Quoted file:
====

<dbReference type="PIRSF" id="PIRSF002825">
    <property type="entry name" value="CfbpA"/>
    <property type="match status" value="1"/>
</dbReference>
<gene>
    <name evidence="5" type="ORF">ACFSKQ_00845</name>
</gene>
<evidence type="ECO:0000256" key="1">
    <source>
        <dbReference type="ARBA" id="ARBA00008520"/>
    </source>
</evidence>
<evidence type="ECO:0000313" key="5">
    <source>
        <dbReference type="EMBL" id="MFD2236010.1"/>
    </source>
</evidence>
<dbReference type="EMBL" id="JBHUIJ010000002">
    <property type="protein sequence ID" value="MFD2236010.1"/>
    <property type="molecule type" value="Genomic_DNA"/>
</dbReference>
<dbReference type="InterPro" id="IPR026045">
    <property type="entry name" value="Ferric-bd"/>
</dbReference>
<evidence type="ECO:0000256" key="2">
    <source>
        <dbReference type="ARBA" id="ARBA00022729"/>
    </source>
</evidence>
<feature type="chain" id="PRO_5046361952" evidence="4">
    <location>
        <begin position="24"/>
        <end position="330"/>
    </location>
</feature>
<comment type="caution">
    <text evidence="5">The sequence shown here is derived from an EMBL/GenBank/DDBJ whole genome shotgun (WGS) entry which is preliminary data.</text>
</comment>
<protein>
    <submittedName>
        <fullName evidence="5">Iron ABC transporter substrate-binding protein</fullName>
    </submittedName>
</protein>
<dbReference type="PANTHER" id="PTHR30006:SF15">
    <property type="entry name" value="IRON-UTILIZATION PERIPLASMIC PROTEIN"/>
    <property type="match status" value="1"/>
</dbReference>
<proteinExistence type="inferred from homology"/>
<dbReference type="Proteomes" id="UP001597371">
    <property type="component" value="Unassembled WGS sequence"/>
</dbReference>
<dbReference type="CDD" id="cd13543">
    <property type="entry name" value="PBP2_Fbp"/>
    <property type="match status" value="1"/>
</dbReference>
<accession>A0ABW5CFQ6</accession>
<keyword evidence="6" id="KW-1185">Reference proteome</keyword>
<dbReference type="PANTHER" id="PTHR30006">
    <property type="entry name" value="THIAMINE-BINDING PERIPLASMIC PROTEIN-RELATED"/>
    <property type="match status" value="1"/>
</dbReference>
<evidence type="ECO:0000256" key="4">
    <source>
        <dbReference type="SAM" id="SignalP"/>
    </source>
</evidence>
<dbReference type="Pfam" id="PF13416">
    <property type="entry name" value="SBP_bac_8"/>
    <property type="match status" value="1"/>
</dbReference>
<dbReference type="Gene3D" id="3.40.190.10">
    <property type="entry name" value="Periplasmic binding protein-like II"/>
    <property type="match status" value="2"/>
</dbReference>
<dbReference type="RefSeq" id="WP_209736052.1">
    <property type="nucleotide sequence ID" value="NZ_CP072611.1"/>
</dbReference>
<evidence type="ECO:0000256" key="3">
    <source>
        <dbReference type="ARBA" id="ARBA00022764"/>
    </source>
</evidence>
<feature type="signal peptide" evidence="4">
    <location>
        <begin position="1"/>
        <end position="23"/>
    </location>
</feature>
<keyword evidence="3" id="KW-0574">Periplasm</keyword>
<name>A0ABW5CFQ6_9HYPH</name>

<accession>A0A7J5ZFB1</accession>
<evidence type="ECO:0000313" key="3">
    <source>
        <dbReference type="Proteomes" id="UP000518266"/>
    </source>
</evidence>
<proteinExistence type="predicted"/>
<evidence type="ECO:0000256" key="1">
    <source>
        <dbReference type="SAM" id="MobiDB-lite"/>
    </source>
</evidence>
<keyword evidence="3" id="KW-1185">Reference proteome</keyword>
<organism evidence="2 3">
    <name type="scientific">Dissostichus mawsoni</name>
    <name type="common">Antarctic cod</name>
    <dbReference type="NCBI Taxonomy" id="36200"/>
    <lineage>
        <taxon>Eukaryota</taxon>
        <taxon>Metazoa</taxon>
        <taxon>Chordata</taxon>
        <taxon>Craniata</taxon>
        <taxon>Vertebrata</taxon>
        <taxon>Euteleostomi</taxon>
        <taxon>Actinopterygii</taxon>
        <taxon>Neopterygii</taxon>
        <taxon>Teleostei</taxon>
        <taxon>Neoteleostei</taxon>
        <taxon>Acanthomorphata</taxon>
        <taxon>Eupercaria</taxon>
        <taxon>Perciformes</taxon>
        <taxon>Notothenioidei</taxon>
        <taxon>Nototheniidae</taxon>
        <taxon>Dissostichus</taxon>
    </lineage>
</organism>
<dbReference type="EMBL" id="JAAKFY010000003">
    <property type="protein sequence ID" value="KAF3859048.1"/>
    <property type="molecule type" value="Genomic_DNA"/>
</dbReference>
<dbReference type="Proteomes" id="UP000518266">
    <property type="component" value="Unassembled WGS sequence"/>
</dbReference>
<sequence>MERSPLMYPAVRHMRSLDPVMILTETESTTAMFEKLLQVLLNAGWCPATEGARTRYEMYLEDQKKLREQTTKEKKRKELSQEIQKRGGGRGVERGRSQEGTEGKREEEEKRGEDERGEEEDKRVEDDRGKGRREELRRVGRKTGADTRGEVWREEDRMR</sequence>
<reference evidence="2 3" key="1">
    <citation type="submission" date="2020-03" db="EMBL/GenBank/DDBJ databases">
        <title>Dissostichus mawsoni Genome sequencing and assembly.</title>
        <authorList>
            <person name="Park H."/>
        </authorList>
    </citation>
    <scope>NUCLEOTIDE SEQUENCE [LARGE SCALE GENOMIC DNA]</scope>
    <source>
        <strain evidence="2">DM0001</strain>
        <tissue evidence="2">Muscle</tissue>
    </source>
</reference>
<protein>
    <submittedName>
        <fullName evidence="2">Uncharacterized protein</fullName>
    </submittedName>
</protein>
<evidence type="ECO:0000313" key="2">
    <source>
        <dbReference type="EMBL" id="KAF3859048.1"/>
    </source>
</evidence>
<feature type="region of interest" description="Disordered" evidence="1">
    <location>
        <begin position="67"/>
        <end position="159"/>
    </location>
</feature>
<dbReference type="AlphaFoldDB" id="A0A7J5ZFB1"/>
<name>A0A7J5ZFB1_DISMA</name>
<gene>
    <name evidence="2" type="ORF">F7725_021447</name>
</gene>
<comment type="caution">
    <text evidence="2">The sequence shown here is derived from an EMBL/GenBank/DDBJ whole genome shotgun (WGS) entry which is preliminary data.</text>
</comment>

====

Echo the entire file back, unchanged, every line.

<dbReference type="PIRSF" id="PIRSF002825">
    <property type="entry name" value="CfbpA"/>
    <property type="match status" value="1"/>
</dbReference>
<gene>
    <name evidence="5" type="ORF">ACFSKQ_00845</name>
</gene>
<evidence type="ECO:0000256" key="1">
    <source>
        <dbReference type="ARBA" id="ARBA00008520"/>
    </source>
</evidence>
<evidence type="ECO:0000313" key="5">
    <source>
        <dbReference type="EMBL" id="MFD2236010.1"/>
    </source>
</evidence>
<dbReference type="EMBL" id="JBHUIJ010000002">
    <property type="protein sequence ID" value="MFD2236010.1"/>
    <property type="molecule type" value="Genomic_DNA"/>
</dbReference>
<dbReference type="InterPro" id="IPR026045">
    <property type="entry name" value="Ferric-bd"/>
</dbReference>
<evidence type="ECO:0000256" key="2">
    <source>
        <dbReference type="ARBA" id="ARBA00022729"/>
    </source>
</evidence>
<feature type="chain" id="PRO_5046361952" evidence="4">
    <location>
        <begin position="24"/>
        <end position="330"/>
    </location>
</feature>
<comment type="caution">
    <text evidence="5">The sequence shown here is derived from an EMBL/GenBank/DDBJ whole genome shotgun (WGS) entry which is preliminary data.</text>
</comment>
<protein>
    <submittedName>
        <fullName evidence="5">Iron ABC transporter substrate-binding protein</fullName>
    </submittedName>
</protein>
<dbReference type="PANTHER" id="PTHR30006:SF15">
    <property type="entry name" value="IRON-UTILIZATION PERIPLASMIC PROTEIN"/>
    <property type="match status" value="1"/>
</dbReference>
<proteinExistence type="inferred from homology"/>
<dbReference type="Proteomes" id="UP001597371">
    <property type="component" value="Unassembled WGS sequence"/>
</dbReference>
<dbReference type="CDD" id="cd13543">
    <property type="entry name" value="PBP2_Fbp"/>
    <property type="match status" value="1"/>
</dbReference>
<accession>A0ABW5CFQ6</accession>
<keyword evidence="6" id="KW-1185">Reference proteome</keyword>
<dbReference type="PANTHER" id="PTHR30006">
    <property type="entry name" value="THIAMINE-BINDING PERIPLASMIC PROTEIN-RELATED"/>
    <property type="match status" value="1"/>
</dbReference>
<evidence type="ECO:0000256" key="4">
    <source>
        <dbReference type="SAM" id="SignalP"/>
    </source>
</evidence>
<dbReference type="Pfam" id="PF13416">
    <property type="entry name" value="SBP_bac_8"/>
    <property type="match status" value="1"/>
</dbReference>
<dbReference type="Gene3D" id="3.40.190.10">
    <property type="entry name" value="Periplasmic binding protein-like II"/>
    <property type="match status" value="2"/>
</dbReference>
<dbReference type="RefSeq" id="WP_209736052.1">
    <property type="nucleotide sequence ID" value="NZ_CP072611.1"/>
</dbReference>
<evidence type="ECO:0000256" key="3">
    <source>
        <dbReference type="ARBA" id="ARBA00022764"/>
    </source>
</evidence>
<feature type="signal peptide" evidence="4">
    <location>
        <begin position="1"/>
        <end position="23"/>
    </location>
</feature>
<keyword evidence="3" id="KW-0574">Periplasm</keyword>
<name>A0ABW5CFQ6_9HYPH</name>

<accession>A0A7J5ZFB1</accession>
<evidence type="ECO:0000313" key="3">
    <source>
        <dbReference type="Proteomes" id="UP000518266"/>
    </source>
</evidence>
<proteinExistence type="predicted"/>
<evidence type="ECO:0000256" key="1">
    <source>
        <dbReference type="SAM" id="MobiDB-lite"/>
    </source>
</evidence>
<keyword evidence="3" id="KW-1185">Reference proteome</keyword>
<organism evidence="2 3">
    <name type="scientific">Dissostichus mawsoni</name>
    <name type="common">Antarctic cod</name>
    <dbReference type="NCBI Taxonomy" id="36200"/>
    <lineage>
        <taxon>Eukaryota</taxon>
        <taxon>Metazoa</taxon>
        <taxon>Chordata</taxon>
        <taxon>Craniata</taxon>
        <taxon>Vertebrata</taxon>
        <taxon>Euteleostomi</taxon>
        <taxon>Actinopterygii</taxon>
        <taxon>Neopterygii</taxon>
        <taxon>Teleostei</taxon>
        <taxon>Neoteleostei</taxon>
        <taxon>Acanthomorphata</taxon>
        <taxon>Eupercaria</taxon>
        <taxon>Perciformes</taxon>
        <taxon>Notothenioidei</taxon>
        <taxon>Nototheniidae</taxon>
        <taxon>Dissostichus</taxon>
    </lineage>
</organism>
<dbReference type="EMBL" id="JAAKFY010000003">
    <property type="protein sequence ID" value="KAF3859048.1"/>
    <property type="molecule type" value="Genomic_DNA"/>
</dbReference>
<dbReference type="Proteomes" id="UP000518266">
    <property type="component" value="Unassembled WGS sequence"/>
</dbReference>
<sequence>MERSPLMYPAVRHMRSLDPVMILTETESTTAMFEKLLQVLLNAGWCPATEGARTRYEMYLEDQKKLREQTTKEKKRKELSQEIQKRGGGRGVERGRSQEGTEGKREEEEKRGEDERGEEEDKRVEDDRGKGRREELRRVGRKTGADTRGEVWREEDRMR</sequence>
<reference evidence="2 3" key="1">
    <citation type="submission" date="2020-03" db="EMBL/GenBank/DDBJ databases">
        <title>Dissostichus mawsoni Genome sequencing and assembly.</title>
        <authorList>
            <person name="Park H."/>
        </authorList>
    </citation>
    <scope>NUCLEOTIDE SEQUENCE [LARGE SCALE GENOMIC DNA]</scope>
    <source>
        <strain evidence="2">DM0001</strain>
        <tissue evidence="2">Muscle</tissue>
    </source>
</reference>
<protein>
    <submittedName>
        <fullName evidence="2">Uncharacterized protein</fullName>
    </submittedName>
</protein>
<evidence type="ECO:0000313" key="2">
    <source>
        <dbReference type="EMBL" id="KAF3859048.1"/>
    </source>
</evidence>
<feature type="region of interest" description="Disordered" evidence="1">
    <location>
        <begin position="67"/>
        <end position="159"/>
    </location>
</feature>
<dbReference type="AlphaFoldDB" id="A0A7J5ZFB1"/>
<name>A0A7J5ZFB1_DISMA</name>
<gene>
    <name evidence="2" type="ORF">F7725_021447</name>
</gene>
<comment type="caution">
    <text evidence="2">The sequence shown here is derived from an EMBL/GenBank/DDBJ whole genome shotgun (WGS) entry which is preliminary data.</text>
</comment>